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half a bubble off plumb
Strange; silly; crazy. Referring to the bubble inside a level. A: "She's a sweet old lady, but yeah, she's definitely half a bubble off plumb." B: "OK, yeah, I was sort of startled when she started talking to her rosebush."
Not completely or precisely vertical. I think we need to call the builder again because that wall is definitely off plumb.
out of plumb
Not completely or precisely vertical. I think we need to call the builder again because that wall is definitely out of plumb.
pert near, but not plumb
Nearly but not completely ideal; adequate or serviceable but imperfect. These submissions are pert near but not plumb. I hope we get some better ones.
slang Utterly crazy or insane. ("Plumb" is used here as intensifier.) Primarily heard in US. This idea of yours is plumb crazy. Poor guy went plumb crazy after his wife died.
slang Utterly crazy or insane. ("Loco" means "mad" or "crazy" in Spanish, with "plumb" being used as an intensifier.) Primarily heard in US. This idea of yours is plumb loco. Poor guy went plumb loco after his wife died.
plumb new depths (of something)
To experience, understand, explore, or exhibit something in explicit detail or to an extreme degree. This new study aims to plumb new depths of the relationship between one's mood and one's appetite. I plumbed new depths of grief and despair after the death of my son. These valiant officers plumb new depths of heroism every day that they step foot on our streets.
plumb the depths (of something)
To experience, understand, explore, or exhibit something in explicit detail or to an extreme degree. These valiant officers plumb the depths of heroism every day that they step foot on our streets. This new study aims to plumb the depths of the relationship between one's mood and one's appetite. I plumbed the depths of grief and despair for years after the death of my son. My hope is that I can now help others who are struggling in similar situations.
half a bubble off plumb
Fig. giddy; crazy. She is acting about half a bubble off plumb. What is wrong with her? Tom is just half a bubble off plumb, but he is all heart.
Rur. completely crazy. (Loco is from a Spanish word meaning "mad.") You're plumb loco if you think I'll go along with that. All those people were running around like they were plumb loco.
plumb the depths
1. If someone's behaviour plumbs the depths, it is extremely bad. This crime plumbs the very depths of the abyss into which it is possible for the human spirit to sink.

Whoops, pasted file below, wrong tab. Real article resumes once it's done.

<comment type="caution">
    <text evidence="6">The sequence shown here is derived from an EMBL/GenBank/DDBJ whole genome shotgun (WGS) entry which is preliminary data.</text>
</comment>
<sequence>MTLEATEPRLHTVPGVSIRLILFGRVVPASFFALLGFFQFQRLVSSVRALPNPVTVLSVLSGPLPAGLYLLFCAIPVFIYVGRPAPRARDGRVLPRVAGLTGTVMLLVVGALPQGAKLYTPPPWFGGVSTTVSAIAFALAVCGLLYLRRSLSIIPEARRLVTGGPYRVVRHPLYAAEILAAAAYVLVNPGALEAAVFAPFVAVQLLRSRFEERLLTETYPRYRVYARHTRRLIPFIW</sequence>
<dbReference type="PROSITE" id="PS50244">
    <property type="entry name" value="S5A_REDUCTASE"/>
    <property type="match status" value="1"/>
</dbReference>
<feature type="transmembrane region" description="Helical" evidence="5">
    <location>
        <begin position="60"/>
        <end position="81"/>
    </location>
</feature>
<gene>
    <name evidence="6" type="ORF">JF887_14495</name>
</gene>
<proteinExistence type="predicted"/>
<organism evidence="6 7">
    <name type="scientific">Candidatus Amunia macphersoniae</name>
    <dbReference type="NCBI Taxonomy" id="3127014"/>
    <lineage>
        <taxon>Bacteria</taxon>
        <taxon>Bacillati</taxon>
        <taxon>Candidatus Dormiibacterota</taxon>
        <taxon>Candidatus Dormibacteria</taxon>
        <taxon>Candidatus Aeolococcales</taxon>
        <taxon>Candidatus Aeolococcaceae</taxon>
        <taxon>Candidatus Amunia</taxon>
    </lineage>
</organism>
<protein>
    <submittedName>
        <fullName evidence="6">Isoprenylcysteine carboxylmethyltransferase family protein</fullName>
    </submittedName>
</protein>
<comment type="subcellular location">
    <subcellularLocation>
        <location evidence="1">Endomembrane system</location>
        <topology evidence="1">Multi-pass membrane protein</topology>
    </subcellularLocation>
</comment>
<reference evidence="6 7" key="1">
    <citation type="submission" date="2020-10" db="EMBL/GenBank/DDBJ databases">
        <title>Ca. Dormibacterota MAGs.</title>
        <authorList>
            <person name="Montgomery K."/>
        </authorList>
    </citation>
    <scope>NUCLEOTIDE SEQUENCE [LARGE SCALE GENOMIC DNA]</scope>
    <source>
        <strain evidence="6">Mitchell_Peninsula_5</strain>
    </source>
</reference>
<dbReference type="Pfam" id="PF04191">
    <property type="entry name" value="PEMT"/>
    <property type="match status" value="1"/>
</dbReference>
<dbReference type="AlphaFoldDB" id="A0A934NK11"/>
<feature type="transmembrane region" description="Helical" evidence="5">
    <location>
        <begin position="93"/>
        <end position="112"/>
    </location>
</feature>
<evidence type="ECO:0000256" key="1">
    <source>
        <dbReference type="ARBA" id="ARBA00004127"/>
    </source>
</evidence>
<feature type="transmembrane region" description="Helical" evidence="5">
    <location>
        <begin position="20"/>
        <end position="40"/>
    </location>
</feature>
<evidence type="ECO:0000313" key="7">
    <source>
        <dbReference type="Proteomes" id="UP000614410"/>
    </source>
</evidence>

2. If you plumb the depths of something, you find out everything you can about it. He doesn't plumb the depths of a text in the way of his contemporaries. We can never fully plumb the depths of the unconscious.
3. If someone plumbs the depths of an unpleasant or difficult situation or emotion, they experience it to an extreme degree. They frequently plumb the depths of loneliness, humiliation and despair. Note: The above expressions relate to sailing in former times. When a ship was in shallow water one of the sailors would find out how deep the water was by dropping a piece of lead on a string, called a `plumb', over the side of the ship.
plumb new depths
If someone or something plumbs new depths, they behave even worse or are even worse than before. Critics and the public both expected him to plumb new depths of tastelessness. She will be remembered for having plumbed new depths in local government corruption.
out of plumbnot exactly vertical.
1984 T. Coraghessan Boyle Budding Prospects His bad eye, I noticed, had gone crazy. Normally it was just slightly out of plumb.
plumb the depths1 reach the extremes of evil or unhappiness. 2 inquire into the most obscure or secret aspects of something.
plumb the ˈdepths of somethingreach the lowest or most extreme point of something: When his friend was killed, he plumbed the depths of despair.Originally, this referred to finding out the depth of the sea, etc. by dropping a weight tied to a rope into the water.
half a bubble off plumb
phr. giddy; crazy. Tom is just half a bubble off plumb, but he is all heart.
plumb loco(ˈpləm ˈloko)
mod. completely crazy. (Folksy. Loco is from a Spanish word meaning “mad.”) You’re plumb loco if you think I’ll go along with that.
plumb the depths, to
Get to the bottom of something. This term has been used literally since the first half of the 1500s for measuring the depth of a body of water, using a line weighted with a lead ball, or plumb. Its figurative use came a few decades later and has survived the death of the literal meaning, which gave way to more sophisticated means of measuring. E. W. Gregory used it in The Furniture Collector (1916): “. . . engaged in trying to plumb the depths of duplicity to which dealers can descend in faking old furniture.”
See also: plumb